Of course we need specialists to understand our parts: heart, lungs, digestive tract, brain, bones, etc. We dissect to understand. But in the process of dissection, we seem to have forgotten that we are a WHOLE being. That one part does not experience existence not in isolation of another. And, we need to arrive again at the whole self. We need to remember that we are not just parts, but one hole that is integrated, and unseparate. (Indeed, we are seeking to remember that we are not separate from Self — separate from God, or the divine Consciousness that created this incredible play of life.)
This Knowing — that bodymind is inseparable, as well as inseparable from the environment that surrounds us — is what Yoga Therapy can facilitate. In the practice, you are empowered, as witness to your own experience, to uncover and discover patterns that, once brought into conscious awareness, are obstacles to whole wellness.
And the really beautiful thing is, Yoga Therapy gives YOU the power as you discover or realize your true being within the therapeutic process. Yoga Therapy is not something being done TO you, as it is in the conceptualization of most medical care.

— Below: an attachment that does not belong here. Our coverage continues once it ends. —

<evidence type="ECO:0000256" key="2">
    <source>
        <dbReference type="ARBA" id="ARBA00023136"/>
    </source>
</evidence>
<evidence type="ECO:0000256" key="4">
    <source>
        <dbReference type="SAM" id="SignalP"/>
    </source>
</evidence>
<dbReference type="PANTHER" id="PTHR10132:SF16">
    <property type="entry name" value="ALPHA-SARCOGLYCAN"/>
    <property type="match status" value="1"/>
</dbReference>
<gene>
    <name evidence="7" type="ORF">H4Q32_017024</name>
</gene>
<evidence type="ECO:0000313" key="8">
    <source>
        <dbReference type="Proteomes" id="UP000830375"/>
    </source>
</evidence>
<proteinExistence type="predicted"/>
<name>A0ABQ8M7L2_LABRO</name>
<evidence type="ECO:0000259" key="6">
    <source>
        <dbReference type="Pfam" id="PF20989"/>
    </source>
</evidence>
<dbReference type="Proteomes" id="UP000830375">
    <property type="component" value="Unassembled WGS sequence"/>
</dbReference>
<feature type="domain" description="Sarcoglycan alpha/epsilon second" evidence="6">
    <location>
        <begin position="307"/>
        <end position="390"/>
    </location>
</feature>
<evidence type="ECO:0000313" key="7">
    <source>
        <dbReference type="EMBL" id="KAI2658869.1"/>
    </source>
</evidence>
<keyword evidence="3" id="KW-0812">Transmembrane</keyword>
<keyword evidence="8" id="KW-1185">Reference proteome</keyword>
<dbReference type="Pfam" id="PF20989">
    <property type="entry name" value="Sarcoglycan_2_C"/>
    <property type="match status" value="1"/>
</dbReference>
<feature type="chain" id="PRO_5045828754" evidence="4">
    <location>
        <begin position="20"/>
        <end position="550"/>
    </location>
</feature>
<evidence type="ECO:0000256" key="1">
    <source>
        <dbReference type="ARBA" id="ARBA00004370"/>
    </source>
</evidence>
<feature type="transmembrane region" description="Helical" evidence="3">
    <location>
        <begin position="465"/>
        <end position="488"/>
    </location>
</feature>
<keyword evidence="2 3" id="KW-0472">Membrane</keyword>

Whether you are dealing with psychological stress and trauma, emotional, or physical, Yoga Therapy’s approach that these are inseparable, and one affects the other, can help.
The Self can be experienced in the present moment only. All else are fabrications of the mind. Ruminating on past experiences, or creating future ones.
Yoga IS the practice of resolving the problematic stuff of the mind. (Yoga Sutra 1.1) Once this is achieved, the mind rests in it’s essential self, in present moment awareness, allowing for direct experience of what is happening in the present moment.
“Yoga Therapy is the process of empowering individuals to progess toward improved health and wellbeing through the application of the teachings and practices of yoga.” (Taylor 2007b, p3)
Have you experienced Yoga Therapy? Would you like to?